We report here two patients with classical-type EPF treated with oral indomethacin. Indomethacin exhibited therapeutic effects on EPF, as demonstrated in previous reports (2, 3). It is also known to be a potent agonist of the receptor CRTH2 (17); this receptor mediates chemotaxis of Th2 cells, eosinophils, and basophils (7). These two somewhat inconsistent findings prompted us to investigate the effect of indomethacin on CRTH2 expressed by CD4+ and CD8+ lymphocytes and by eosinophils. The expression of CRTH2 on eosinophils, CD4+ cells, and CD8+ cells taken from an EPF patient before treatment was reduced after in vitro incubation with indomethacin at concentrations within the therapeutic range (Fig. 2A and B). We also confirmed the suppressive in vitro effects of indomethacin on CRTH2 expression in eosinophils and lymphocytes obtained from three healthy volunteers (data not shown). In addition, CRTH2 expression on eosinophils in another EPF patient was down-regulated during the treatment with systemic indomethacin (Fig. 2C), although we were unable to completely rule out the possibility that changes in CRTH2 might represent day-to-day variation. These data agree with the previous observation that treatment of CRTH2-expressing T-cell lines with indomethacin reduced CRTH2 expression, while inducing Ca2+ mobilization and chemotaxis in the cells (17). It was likely that indomethacin made eosinophils and Th2 lymphocytes “desensitized or low responder cells” to PGD2 via its agonistic effect on CRTH2 and down-regulation of CRTH2 expression. We observed a number of infiltrative cells expressing H-PGDS, an essential enzyme for generating PGD2, in the lesional skin of EPF patients. PGD2, if it is produced by H-PGDS+ infiltrative cells, probably contributes to the induction of Th2-predominant skin inflammation, such as that seen in EPF (1). This is evidenced by the previous observation that transgenic mice overexpressing PGDS demonstrated strong allergic lung responses and eosinophilia associated with the production of cytokines biased towards the Th2 type (20). In addition, stimulation with PGD2 enhanced IL-4, IL-5, and IL-13 production by Th2 cells in vitro (21).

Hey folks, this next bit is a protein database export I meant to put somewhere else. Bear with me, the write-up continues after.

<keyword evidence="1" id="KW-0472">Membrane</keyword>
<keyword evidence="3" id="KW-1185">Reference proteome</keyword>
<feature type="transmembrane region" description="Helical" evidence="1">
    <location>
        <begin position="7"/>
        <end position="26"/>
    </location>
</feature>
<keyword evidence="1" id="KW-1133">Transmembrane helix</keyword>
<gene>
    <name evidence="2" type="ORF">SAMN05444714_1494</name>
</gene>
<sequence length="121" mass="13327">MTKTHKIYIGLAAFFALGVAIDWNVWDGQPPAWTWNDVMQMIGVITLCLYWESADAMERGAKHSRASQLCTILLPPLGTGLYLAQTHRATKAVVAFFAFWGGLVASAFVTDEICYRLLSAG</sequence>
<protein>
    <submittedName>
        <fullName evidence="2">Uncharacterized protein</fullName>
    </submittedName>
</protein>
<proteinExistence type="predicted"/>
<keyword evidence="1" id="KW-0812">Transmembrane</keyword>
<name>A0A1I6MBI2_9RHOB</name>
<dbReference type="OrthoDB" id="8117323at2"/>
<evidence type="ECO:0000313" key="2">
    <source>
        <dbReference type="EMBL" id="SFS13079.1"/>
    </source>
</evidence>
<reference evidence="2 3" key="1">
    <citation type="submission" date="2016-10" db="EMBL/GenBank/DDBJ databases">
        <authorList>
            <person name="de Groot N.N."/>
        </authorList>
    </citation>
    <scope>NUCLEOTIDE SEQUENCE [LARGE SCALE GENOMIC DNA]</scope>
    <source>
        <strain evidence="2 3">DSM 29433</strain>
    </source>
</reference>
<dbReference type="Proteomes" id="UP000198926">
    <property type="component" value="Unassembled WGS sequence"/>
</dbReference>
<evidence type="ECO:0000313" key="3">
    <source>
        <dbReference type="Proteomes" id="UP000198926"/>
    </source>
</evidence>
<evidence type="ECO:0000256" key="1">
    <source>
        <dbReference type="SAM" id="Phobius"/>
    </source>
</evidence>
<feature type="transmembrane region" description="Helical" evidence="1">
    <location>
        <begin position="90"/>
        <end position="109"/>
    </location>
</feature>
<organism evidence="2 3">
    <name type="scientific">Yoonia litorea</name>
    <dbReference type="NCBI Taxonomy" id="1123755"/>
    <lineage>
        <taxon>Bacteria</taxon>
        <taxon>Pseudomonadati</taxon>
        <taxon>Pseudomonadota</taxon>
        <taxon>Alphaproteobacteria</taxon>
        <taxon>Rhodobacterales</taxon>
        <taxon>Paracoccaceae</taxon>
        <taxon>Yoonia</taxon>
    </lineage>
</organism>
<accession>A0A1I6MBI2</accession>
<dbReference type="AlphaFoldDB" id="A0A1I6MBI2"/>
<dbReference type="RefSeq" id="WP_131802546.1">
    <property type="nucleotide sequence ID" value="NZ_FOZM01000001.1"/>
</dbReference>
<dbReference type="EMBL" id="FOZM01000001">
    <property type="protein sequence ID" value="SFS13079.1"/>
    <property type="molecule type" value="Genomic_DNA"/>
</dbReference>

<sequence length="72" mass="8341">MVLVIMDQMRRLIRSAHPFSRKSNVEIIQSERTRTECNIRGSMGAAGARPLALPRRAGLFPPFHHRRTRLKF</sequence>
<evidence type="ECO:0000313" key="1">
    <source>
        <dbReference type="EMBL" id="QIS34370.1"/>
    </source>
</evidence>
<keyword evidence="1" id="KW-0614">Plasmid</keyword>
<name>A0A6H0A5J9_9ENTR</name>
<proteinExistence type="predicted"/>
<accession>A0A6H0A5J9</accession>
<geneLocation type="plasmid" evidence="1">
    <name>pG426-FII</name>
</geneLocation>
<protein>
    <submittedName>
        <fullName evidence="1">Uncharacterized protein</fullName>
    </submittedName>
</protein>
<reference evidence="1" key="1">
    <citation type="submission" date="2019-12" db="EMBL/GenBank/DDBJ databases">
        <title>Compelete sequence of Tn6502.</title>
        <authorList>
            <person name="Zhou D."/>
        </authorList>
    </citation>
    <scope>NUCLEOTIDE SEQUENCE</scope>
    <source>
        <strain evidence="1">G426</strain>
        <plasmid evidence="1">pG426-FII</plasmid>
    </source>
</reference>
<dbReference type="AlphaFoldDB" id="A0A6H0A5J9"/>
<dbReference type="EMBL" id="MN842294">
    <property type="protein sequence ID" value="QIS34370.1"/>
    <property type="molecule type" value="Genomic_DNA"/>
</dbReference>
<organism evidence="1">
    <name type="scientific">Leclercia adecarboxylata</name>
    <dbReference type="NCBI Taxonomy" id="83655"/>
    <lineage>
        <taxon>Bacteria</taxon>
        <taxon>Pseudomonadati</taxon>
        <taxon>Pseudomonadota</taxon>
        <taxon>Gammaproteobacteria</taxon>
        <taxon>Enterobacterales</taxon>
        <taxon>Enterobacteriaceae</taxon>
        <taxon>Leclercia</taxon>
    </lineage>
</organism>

Recently, we have demonstrated that in atopic dermatitis, blood CCR4+ Th2 cells expressing H-PGDS increased, and lesional skin contained more H-PGDS+ T cells than in psoriasis (22). CRTH2 expression on eosinophils was higher, not only in atopic dermatitis, but also in chronic urticaria and prurigo nodularis, than in healthy donors (23). Although we have not been able to detect a statistical significance in the difference of eosinophil CRTH2 expression between EPF patients and healthy donors because of the limited number of patients (data not shown), the involvement of a PGD2-CRTH2 interaction does not appear to be specific for EPF. However, there is evidence that indomethacin inhibits cyclo-oxygenases, leading to the suppression of prostaglandin generation (18), and down-regulates CRTH2 expression, thus probably explaining why EPF can be treated successfully with indomethacin. This also suggests that the PGD2-CRTH2 interaction contributes to the pathological mechanisms of EPF, perhaps even to a greater degree than in atopic dermatitis, in which indomethacin does not exert therapeutic effects. The concomitant inhibition of PGD2 production and CRTH2 expression may become a specific and useful new approach to the treatment of EPF.

The authors declare no conflicts of interest.